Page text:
Text fields allow users to input custom text entries with a keyboard. Various options can be shown with the field to communicate the input requirements.
Text fields should always have a label. In rare cases where context is sufficient and an accessibility expert has reviewed the design, the label could be undefined. These text fields without a visible label should still include an aria-label in HTML (depending on the context, “aria-label” or “aria-labelledby”).
Labels can be placed either on top or on the side. Top labels are the default and are recommended because they work better with long copy, localization, and responsive layouts. Side labels are most useful when vertical space is limited.
The placeholder text, also commonly known as “ghost text,” is temporary and disappears once a user enters text.
Putting instructions for how to complete an input, requirements, or any other essential information into placeholder text is not accessible. Once a value is entered, this text is no longer viewable; if someone is using an automatic form filler, they will never get the information in the placeholder text. Help text is the preferred way to communicate this information.
The value shows a user’s entered text.
The width of a text field can be customized appropriately for its context.
Text fields come in four different sizes: small, medium, large, and extra-large. The medium size is the default and most frequently used option. Use the other sizes sparingly; they should be used to create a hierarchy of importance within the page.
By default, text fields have a visible background. This style works best in a dense array of controls where the background helps to separate the input from the surrounding container, or to give visibility to isolated buttons.
Alternatively, quiet text fields can have no visible background. This style works best when a clear layout (vertical stack, table, grid) makes it easy to parse the buttons. Too many quiet components in a small space can be hard to read.
Text fields can be marked as optional or required, depending on the situation. For required text fields, there are two styling options: a “(required)” label or an asterisk. If you use an asterisk, be sure to include hint text to explain what the asterisk means. Optional text fields are either denoted with text added to the end of the label — “(optional)” — or have no indication at all.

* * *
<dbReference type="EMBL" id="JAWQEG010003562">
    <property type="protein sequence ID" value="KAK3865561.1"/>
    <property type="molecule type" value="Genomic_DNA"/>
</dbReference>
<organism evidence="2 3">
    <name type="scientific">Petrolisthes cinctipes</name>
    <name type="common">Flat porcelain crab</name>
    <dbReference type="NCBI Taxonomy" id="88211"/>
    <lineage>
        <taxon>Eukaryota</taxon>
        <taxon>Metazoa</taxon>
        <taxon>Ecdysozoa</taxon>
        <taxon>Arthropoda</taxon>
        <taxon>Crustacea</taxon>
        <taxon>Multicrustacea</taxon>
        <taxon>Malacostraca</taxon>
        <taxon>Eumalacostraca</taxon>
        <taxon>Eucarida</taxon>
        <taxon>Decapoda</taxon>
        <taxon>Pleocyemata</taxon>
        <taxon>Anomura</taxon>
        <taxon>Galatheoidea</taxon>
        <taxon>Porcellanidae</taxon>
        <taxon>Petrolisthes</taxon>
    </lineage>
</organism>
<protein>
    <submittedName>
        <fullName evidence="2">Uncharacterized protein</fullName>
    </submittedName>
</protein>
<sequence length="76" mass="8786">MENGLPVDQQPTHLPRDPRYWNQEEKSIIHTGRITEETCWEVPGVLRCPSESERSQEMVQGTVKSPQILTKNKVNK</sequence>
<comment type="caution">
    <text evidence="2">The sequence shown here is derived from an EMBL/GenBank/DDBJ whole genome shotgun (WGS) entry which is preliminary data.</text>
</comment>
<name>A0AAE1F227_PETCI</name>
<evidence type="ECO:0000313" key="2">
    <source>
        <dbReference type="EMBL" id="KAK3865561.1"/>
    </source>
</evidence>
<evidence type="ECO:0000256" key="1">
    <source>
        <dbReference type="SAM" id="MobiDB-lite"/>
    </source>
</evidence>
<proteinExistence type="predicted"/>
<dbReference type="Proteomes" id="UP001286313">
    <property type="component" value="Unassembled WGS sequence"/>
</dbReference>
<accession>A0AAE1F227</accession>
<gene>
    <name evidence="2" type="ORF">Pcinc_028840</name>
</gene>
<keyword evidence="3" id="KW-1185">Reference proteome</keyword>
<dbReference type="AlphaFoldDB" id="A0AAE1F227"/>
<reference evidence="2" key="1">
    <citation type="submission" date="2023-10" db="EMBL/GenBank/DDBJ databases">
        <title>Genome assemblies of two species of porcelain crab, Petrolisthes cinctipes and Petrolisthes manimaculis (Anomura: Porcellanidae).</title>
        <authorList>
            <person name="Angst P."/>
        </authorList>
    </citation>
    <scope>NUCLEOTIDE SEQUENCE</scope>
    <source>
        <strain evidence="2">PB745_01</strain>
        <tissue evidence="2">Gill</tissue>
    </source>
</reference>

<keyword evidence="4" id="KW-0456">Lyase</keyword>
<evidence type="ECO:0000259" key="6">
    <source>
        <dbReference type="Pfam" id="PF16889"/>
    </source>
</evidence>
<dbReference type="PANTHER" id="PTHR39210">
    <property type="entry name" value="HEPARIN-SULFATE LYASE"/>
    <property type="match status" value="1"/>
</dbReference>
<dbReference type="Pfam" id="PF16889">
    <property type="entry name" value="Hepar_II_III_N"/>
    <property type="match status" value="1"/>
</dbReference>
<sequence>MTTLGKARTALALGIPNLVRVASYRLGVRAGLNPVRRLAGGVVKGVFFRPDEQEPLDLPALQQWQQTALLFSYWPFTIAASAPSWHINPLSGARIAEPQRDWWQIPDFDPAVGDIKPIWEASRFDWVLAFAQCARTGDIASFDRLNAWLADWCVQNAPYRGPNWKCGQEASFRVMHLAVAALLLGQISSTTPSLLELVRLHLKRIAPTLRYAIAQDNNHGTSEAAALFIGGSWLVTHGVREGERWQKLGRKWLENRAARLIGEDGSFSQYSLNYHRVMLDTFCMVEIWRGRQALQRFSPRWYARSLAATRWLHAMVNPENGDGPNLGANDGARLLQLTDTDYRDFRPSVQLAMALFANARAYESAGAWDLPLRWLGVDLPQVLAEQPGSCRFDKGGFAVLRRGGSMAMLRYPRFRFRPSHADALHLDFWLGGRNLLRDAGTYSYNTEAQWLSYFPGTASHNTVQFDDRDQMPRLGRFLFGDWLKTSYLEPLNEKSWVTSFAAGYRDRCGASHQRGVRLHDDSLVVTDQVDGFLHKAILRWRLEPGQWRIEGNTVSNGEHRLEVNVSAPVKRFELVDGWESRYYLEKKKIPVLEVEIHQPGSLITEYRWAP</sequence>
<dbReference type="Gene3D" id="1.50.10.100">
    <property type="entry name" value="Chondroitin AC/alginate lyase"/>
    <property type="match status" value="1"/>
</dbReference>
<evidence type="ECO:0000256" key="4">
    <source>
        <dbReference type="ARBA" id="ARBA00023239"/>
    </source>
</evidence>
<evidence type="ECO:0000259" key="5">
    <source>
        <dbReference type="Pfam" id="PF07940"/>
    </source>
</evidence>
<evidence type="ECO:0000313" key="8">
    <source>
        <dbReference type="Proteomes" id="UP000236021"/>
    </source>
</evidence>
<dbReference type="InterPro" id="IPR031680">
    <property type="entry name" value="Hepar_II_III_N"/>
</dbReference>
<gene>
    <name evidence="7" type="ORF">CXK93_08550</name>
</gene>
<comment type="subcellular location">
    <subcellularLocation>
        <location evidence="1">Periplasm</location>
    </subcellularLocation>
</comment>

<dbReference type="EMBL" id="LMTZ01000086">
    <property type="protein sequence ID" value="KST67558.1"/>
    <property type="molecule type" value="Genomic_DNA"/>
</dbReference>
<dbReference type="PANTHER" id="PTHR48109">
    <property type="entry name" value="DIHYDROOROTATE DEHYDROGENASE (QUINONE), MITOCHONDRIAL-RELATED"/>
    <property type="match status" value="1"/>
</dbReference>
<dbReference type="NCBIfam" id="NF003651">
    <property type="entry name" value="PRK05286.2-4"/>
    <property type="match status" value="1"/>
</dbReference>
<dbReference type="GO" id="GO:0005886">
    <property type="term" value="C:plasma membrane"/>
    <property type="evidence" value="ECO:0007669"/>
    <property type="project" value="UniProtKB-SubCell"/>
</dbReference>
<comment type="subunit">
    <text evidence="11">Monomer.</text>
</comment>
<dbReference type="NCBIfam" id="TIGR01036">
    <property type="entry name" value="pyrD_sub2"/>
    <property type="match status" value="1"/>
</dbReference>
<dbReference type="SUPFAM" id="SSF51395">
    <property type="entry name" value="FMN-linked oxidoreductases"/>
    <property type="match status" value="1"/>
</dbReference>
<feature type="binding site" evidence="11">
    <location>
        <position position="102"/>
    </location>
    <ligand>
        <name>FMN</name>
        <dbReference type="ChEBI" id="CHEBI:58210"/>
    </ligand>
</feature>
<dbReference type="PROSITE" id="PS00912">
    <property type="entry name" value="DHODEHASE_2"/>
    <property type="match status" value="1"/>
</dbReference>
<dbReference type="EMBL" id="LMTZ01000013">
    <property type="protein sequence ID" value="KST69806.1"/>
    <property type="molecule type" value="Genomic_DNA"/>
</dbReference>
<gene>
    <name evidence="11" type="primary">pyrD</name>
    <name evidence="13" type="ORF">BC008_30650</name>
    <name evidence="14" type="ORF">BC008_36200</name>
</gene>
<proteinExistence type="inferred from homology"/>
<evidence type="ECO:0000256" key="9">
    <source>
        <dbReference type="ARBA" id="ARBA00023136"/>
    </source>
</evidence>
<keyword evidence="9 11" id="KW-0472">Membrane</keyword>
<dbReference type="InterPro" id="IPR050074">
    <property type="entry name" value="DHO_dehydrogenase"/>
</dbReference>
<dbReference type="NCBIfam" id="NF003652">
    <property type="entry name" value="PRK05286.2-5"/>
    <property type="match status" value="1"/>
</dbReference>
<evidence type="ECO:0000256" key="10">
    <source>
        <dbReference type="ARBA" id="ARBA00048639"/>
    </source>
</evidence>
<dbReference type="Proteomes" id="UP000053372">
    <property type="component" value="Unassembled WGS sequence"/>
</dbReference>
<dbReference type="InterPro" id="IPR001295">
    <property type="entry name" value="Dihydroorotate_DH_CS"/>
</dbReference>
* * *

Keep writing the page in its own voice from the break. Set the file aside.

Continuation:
The asterisk used in this component is an icon that has specific spacing from the label text — not part of the label text itself.
Text fields can display a character count indicator when the length of the text entry needs to be kept under a predefined value. Character count indicators can be used in conjunction with other indicators (validation icon, “optional” or “required” indicators) when necessary.
Text fields can display a validation icon when the text entry is expected to conform to a specific format (e.g., email address, credit card number, password creation requirements, etc.). The validation icon appears as soon as a user types a valid entry in the field.
A text field can be marked as having an error to show that a value needs to be entered in order to move forward or that a value that was entered is invalid. If an error exists, the error icon always overrides the validation icon.
A text field in a disabled state shows that an input field exists, but is not available in that circumstance. This can be used to maintain layout continuity and communicate that a field may become available later.
Text fields have a read-only option for when content in the disabled state still needs to be shown. This allows for content to be copied, but not interacted with or changed. A text field does not have a read-only option if there is nothing entered in it.
A text field can have help text below the field to give extra context or instruction about what a user should input in the field. The help text area has two options: a description and an error message. The description communicates a hint or helpful information, such as specific requirements for correctly filling out the field. The error message communicates an error for when the field requirements aren’t met, prompting a user to adjust what they had originally input.
From the design point of view, each component has a number of options. These options and their names are platform agnostic, and each implementation should adapt these to fit into their framework.
text / nothing
top / side
text / nothing
small / medium / large / extra-large
yes / no
text / icon / nothing
yes / no
|has character count|
yes / no
|show valid icon|
yes / no
yes / no
If there’s an error, this property overrides show valid icon.
yes / no
yes / no
text / nothing
text / nothing
The minimum width for a text field is 1.5× the height of the field, for both standard style and quiet style. This minimum width guarantees that small text fields are readable and easy to target on touch devices.
When the field label is too long for the available horizontal space, it wraps to form another line. The field text itself truncates.
When a text field presents multiple values that are not identical, the field should show an en dash (–).
When the help text is too long for the available horizontal space, it wraps to form another line.
In Windows high contrast mode, text field should be displayed using the high contrast theme-specified colors for buttons. By default, border color should be the same as the button text color and labels should use default text color. In hover and keyboard focus states, the border color should display as the button border color. In the disabled state, border and text color should display as the disabled color.
Every text field should have a label. A field without a label is ambiguous and not accessible.